District 34 dishes out healthier options
District 34 has begun a new federal program to serve healthier lunches to their students. | Curtis Lehmkuhl~Sun-Times Media
Updated: October 30, 2012 6:24PM
GLENVIEW — Hoffman School students enjoy fruits and vegetables for lunch, even some fibrous legumes and greens that kids traditionally have not liked.
For instance, fourth-grader Maeve Barnes hoped for more lima beans served at the school during lunch period.
“I like any kind of lima bean,” she said, sitting in front of a carton of plump, red strawberries.
Since the new meal guidelines started in School District 34 this year, students have been asked to select a fruit or vegetable with their daily meal.
The new offering followed passage of the Healthy Hunger Free Kids Act in 2010 that reauthorized $4.5 billion in federal funding of school lunches and nutrition programs for the next five years.
The district has always had fruits and vegetables – school officials said many students still patronized the salad bars – but the big difference was making them choose a fruit or veggie.
“They don’t have to eat them, but they have to go on a lunch tray. We encourage our students to eat good food,” said Kim Radzinski, district food service director.
Hoffman Principal Mark Walther said hundreds of District 34 students, unfortunately, did not eat a healthy breakfast before classes.
“We’re offering here a huge benefit to get nutrition for our students,” he said. “There’s strong evidence that supports eating good food does lead to better learning and makes students more available for instruction.”
“We just want our students to learn, play and grow better,” Radzinski added.
The district’s Food Services Program also provides federal assistance to low-income families through its free or reduced breakfast and lunch program.
Under dietary guidelines set by the U.S. Department of Agriculture, a typical meal at District 34 must include an eight ounce milk serving, two ounces of lean meat or meat alternative, a three-quarter cup of fruit or vegetable and 12 servings of enriched or whole-grain bread each week.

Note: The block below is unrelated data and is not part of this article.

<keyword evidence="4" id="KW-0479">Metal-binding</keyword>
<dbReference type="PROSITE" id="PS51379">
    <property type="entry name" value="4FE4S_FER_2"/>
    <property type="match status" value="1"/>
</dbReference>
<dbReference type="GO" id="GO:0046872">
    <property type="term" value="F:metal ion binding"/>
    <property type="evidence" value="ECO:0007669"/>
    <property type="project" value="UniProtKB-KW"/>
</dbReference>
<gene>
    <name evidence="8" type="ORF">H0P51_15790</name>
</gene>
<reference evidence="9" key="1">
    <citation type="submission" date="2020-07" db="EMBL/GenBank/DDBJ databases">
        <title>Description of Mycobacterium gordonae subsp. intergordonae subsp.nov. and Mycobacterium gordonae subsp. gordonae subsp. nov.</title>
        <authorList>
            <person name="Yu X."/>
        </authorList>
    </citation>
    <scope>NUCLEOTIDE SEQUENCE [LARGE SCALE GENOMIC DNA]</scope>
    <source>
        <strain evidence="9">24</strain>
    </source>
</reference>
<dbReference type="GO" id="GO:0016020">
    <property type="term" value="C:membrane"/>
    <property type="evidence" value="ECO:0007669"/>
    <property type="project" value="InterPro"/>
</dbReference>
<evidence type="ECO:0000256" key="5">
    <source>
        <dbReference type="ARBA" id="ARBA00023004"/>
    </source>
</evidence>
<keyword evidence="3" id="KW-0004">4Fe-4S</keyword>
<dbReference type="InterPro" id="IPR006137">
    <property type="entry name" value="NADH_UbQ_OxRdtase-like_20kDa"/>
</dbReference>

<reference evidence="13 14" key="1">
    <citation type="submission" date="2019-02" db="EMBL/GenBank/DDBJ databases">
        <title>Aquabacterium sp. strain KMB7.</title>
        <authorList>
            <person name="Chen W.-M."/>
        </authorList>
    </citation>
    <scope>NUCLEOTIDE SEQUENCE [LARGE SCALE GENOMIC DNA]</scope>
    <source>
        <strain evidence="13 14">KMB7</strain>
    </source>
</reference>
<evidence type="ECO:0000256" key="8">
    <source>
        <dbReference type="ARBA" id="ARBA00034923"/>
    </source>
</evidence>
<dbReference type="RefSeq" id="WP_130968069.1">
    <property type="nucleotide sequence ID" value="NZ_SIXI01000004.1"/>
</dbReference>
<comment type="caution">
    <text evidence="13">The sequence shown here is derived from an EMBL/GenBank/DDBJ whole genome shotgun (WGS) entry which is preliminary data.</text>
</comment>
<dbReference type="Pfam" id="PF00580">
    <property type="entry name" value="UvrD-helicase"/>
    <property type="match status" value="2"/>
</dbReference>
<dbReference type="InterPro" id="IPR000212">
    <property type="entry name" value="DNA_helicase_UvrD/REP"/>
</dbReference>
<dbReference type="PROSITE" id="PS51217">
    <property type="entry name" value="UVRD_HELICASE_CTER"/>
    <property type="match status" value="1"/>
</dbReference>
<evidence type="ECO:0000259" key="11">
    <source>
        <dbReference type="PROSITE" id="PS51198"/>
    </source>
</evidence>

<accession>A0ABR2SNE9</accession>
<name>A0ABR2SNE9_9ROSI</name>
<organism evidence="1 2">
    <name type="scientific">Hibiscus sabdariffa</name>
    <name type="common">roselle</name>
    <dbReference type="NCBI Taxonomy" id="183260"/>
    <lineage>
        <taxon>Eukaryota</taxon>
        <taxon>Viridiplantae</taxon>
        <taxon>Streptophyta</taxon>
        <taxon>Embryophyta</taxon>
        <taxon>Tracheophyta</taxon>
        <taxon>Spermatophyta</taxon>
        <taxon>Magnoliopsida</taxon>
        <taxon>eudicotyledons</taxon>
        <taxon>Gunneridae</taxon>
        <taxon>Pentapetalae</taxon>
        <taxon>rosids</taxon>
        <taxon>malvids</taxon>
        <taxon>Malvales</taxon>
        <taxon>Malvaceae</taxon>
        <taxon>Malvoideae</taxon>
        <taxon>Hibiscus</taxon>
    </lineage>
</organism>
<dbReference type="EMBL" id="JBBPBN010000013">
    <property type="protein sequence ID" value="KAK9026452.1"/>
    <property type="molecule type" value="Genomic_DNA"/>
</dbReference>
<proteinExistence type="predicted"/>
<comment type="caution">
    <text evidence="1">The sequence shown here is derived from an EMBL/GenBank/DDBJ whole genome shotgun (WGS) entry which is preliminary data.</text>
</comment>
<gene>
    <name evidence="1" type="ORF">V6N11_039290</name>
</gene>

Radzinski has learned the food students enjoyed to eat.
“We try to offer their favorites, like sweet potato puffs and strawberries. You collect data over the years, and students will tell you what they like,” she said.
At Hoffman School, students welcomed the chance to choose at the cafeteria lunch line.
“When school started this year, I was surprised to find we had to choose. It’s a big deal because last year you could just get a hamburger. This new idea is healthier,” said Arantza Bascaran, a fourth-grader.
“A healthier lunch helps us focus. We should have brussel sprouts, too. I was born liking brussel sprouts because my mom gave them to me,” said classmate Jeffrey Tantillo.
“We could try brussel sprouts here,” Radzinski responded, amid laughter.
She also explained half of the produce bought by the district was locally grown, and the schools belonged to an independent purchasing co-op, of which 80 school districts in northern Illinois are members.
District 34 serves 2,800 lunches and 250 breakfasts each day to 4,850 children or 60 percent of student enrollment.